A reflection on the letter, “Advertising in Dreams is Coming: Now What?”
Last fall, I got an unusual email: an advertising agency asking if I would be interested in consulting on an ad for Coors beer — one that would focus on dreaming. I’ve made a career of studying dreams, and much of that has involved the process of dream incubation: coaching people on pre-sleep self-suggestions to influence their dream toward chosen topics. The Coors project was a novel chance to introduce a larger audience to the concept of dream incubation, so I agreed. I gave them advice — some followed, some not — and the ad was released this February.
Reactions from colleagues doing clinical work with dreams have tended to be positive — they liked the psycho-educational component. However, some research colleagues wrote a letter expressing concerns that the Coors project and three other dream-related ads represent the beginning of a “slippery slope” leading toward deceptive attempts to force dreamers to involuntarily dream of commercial products against their will or without their knowledge. The journal Science is publishing a web article on the letter and asked me to what extent I agreed with concerns about dream-linked ads and what points I disagreed with. I prepared a response for them from which they will be quoting just a few brief points. I am publishing my full response here:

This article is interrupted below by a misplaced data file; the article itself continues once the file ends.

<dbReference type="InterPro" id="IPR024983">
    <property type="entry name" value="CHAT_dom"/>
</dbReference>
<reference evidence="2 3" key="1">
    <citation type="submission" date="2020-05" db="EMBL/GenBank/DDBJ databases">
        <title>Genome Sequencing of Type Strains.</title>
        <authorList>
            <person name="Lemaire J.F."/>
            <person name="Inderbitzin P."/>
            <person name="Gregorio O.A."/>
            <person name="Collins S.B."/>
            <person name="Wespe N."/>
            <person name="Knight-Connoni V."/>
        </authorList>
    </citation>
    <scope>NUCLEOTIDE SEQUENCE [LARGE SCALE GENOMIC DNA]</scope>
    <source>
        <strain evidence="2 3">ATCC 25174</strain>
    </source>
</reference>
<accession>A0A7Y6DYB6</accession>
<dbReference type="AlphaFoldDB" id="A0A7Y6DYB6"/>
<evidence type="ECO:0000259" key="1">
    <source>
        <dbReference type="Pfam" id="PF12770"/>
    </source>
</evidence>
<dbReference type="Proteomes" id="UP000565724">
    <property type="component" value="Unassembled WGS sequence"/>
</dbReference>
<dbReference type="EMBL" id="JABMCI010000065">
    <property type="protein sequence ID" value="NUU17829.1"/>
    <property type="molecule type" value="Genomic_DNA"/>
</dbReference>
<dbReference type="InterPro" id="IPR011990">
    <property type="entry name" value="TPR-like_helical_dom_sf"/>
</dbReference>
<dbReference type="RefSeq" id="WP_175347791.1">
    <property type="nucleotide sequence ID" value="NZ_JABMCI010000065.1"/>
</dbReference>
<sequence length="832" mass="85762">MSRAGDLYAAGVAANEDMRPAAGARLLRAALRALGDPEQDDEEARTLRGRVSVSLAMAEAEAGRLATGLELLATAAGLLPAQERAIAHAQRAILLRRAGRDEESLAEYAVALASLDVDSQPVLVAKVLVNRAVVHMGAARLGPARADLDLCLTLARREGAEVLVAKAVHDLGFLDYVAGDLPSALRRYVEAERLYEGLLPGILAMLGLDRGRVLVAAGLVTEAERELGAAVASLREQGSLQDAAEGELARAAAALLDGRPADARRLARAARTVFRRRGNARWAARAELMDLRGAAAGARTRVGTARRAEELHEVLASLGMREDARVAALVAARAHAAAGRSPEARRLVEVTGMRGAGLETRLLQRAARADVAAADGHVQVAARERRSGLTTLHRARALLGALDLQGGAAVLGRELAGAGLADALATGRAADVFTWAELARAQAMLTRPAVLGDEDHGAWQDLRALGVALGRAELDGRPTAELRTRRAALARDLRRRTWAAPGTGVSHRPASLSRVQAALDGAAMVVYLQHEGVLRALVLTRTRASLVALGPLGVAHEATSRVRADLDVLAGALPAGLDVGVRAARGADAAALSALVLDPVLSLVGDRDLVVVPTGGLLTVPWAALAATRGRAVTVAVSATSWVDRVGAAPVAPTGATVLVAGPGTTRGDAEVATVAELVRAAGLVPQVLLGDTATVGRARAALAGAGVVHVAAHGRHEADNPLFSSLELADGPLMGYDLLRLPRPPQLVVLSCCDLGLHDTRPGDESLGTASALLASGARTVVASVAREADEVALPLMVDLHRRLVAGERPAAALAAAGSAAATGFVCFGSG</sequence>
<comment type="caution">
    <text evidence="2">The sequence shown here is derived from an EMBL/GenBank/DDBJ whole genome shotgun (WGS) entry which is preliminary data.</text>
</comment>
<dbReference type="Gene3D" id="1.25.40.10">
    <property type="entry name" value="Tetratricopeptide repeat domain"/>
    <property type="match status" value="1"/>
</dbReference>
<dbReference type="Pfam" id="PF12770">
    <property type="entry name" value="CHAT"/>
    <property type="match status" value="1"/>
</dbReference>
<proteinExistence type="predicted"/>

I completely agree with the passionately expressed core premise of that letter: the absolute ethical unacceptability of “passive, unconscious overnight advertising, with or without our permission” that the letter predicts will follow these few dream-linked advertisements. However, I believe the call for “new protective policies [that] are urgently needed” reflects a lack of familiarity with current statutes barring deceptive advertising. In the US, Section 5 of the Federal Trade Commission Act prohibits “unfair or deceptive acts or practices in or affecting commerce” including advertising that a reasonable consumer wouldn’t recognize to be an advertisement. Any potentially non-recognizable ad must be labeled “prominently and unambiguously with information necessary to prevent deception.” This is why items that otherwise look like news stories in the margins of physical publications or webpages always carrying a bold face announcement at the top: “Paid advertising.” The FTC requires that each such advertisement and each presentation of it to a consumer must repeat that labeling. This FTC prohibition of deceptive advertising applies across all media and automatically includes new ones as they emerge. At the very least, any attempt to play ads designed for sleepers would have to feature anti-deception statements for every advertisement that was going to play that night. The Coors ad campaign included a clear and detailed description of what would be heard on their nocturnal auditory track. This would have been off-putting if applied to multiple advertisements — or to ones the customer wasn’t already feeling positive about. The FTC has the power to levy hefty fines for violations of this statute. The “Advertising in Dreams is Coming . . . “ letter observes that the FTC does not have a specific clarifying statement for deceptive sleep advertising as they do for some other types of deception. However, the FTC repeatedly emphasizes that the deception statute applies to anything falling under the extremely broad prohibition and that they issue the specific guidelines only for areas that garner a large number of attempted violations. Other countries represented by the letter’s signees are ones with equal or higher citizen protection for most issues, so they are likely on top of these issues — but the FTC for sure has these dystopian future fantasies already well covered.